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Harry Rhodes – Prostate Cancer Patient Story

Image of Harry smiling in his workshop.

Harry Rhodes, 81, underwent a PET scan to investigate some suspicious findings in his lungs. However, doctors found something else concerning – prostate cancer.

Harry’s urologist referred him to Washington Health System Radiation Oncology, in partnership with UPMC Hillman Cancer Center for treatment.

His health care team at first had differing opinions on whether he should undergo a hormone treatment, which is often used to supplement radiation treatment for prostate cancer. Thanks to a more than 10-year partnership between Washington Health System and UPMC Hillman Cancer Center, they were able to consult with other doctors from UPMC, and they decided to move forward with the hormone treatment as an additional safeguard to treat his cancer.

For more than a decade, the partnership has brought state-of-the-art radiation therapy, improved diagnostic capabilities, and other support services to cancer patients right in their own communities. It provides area doctors and patients local access to the latest and most advanced treatments with expert radiation oncologists.

Multidisciplinary, Expert Care

After seeing the thoughtful consideration that went into this recommendation and the collaboration among doctors, including radiation oncologists Steven Mandish, MD, and Ziad S. Fawaz, MD, MS, Harry says he was fully confident in his care team and their decisions.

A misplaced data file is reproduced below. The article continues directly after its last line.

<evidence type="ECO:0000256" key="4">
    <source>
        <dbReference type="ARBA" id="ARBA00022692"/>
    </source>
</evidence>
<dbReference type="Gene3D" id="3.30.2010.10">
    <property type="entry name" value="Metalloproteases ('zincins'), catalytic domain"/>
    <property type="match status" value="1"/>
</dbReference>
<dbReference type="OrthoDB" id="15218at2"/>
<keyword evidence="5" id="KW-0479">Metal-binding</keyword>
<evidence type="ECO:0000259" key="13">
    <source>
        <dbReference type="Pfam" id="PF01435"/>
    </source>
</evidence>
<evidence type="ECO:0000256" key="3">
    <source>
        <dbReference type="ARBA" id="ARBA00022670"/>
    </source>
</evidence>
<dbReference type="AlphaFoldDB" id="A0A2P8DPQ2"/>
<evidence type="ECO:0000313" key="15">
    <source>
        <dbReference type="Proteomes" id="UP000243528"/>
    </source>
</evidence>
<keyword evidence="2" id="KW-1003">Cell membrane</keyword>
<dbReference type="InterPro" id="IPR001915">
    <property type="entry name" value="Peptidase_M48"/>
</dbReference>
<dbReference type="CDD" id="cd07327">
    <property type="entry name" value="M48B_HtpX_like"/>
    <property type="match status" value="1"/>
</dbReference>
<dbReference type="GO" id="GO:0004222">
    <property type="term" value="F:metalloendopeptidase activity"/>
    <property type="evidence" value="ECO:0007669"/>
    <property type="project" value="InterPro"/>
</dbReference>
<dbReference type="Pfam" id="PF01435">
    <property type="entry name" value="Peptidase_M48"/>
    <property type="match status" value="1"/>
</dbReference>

His treatment plan included the placement of fiducial markers, which are tiny metal objects about the size of a grain of rice. They are placed in the prostate to provide a target for the provider to line up the beams of radiation – ensuring the treatment is highly focused on the tumor and helping avoid affecting healthy tissue. It also acts as a blueprint so that each radiation treatment is delivered the same way each time. The fiducial markers can remain in the patient’s body for the rest of their life with no risk to their health.

Harry also received external radiation treatments five days a week for five and a half weeks for a total of 28 treatments. Technological advancements in radiation oncology have reduced the length of treatments for patients. In Harry’s case, the standard would have been nine weeks.

Image of Harry in his workshop.Despite the daily two-hour round-trip commute required to get to his treatments from his home in Deep Valley, Pa., a small town close to the West Virginia border, Harry says it was much more convenient than driving daily to Pittsburgh.


“If I would have had to go to Pittsburgh, I wouldn’t have gotten the treatment,” he says.

Cancer Free

Image of Harry posing with something he made.Today, Harry is cancer free. He continues to walk three miles per day, which he did even during treatment. He praises his team of doctors and nurses, commending them on going above and beyond to make his treatments as comfortable as possible and helping to answer all of his questions.

Harry also credits the success of his treatment to the expertise of his doctor and the collaboration of other medical experts. The partnership between Washington Health System and UPMC allowed doctors to determine the best course of treatment resulting in the best outcome, close to home.

Harry and wife Pam own a woodworking business where they create a variety of projects from furniture to beautiful hand-crafted wooden bowls and have shipped them as far as Rome. Harry looks forward to many more years of using his creative gifts and perfecting his woodworking with Pam.